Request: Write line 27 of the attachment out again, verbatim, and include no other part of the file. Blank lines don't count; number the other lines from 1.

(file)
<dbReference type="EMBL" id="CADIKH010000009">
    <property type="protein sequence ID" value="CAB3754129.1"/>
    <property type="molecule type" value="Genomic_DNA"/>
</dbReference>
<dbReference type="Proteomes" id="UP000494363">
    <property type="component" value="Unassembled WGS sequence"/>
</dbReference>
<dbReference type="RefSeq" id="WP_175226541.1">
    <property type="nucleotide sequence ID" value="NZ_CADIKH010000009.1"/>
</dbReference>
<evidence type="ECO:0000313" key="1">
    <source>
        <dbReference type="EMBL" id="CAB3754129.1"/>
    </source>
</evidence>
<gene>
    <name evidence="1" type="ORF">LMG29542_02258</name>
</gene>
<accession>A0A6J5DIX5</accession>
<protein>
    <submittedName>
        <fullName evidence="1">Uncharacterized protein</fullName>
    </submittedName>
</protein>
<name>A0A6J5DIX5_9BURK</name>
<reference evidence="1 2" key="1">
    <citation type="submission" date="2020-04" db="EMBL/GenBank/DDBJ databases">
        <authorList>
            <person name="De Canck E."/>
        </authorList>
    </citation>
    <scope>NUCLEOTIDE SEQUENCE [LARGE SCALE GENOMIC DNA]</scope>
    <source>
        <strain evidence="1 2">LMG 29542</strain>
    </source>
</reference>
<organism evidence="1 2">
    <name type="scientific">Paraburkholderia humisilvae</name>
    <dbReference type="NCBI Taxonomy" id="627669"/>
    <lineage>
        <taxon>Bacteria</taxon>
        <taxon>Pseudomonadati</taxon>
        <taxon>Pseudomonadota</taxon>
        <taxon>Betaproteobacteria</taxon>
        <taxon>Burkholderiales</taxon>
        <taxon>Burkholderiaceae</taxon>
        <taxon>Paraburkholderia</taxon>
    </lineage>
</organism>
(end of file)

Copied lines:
    <citation type="submission" date="2020-04" db="EMBL/GenBank/DDBJ databases">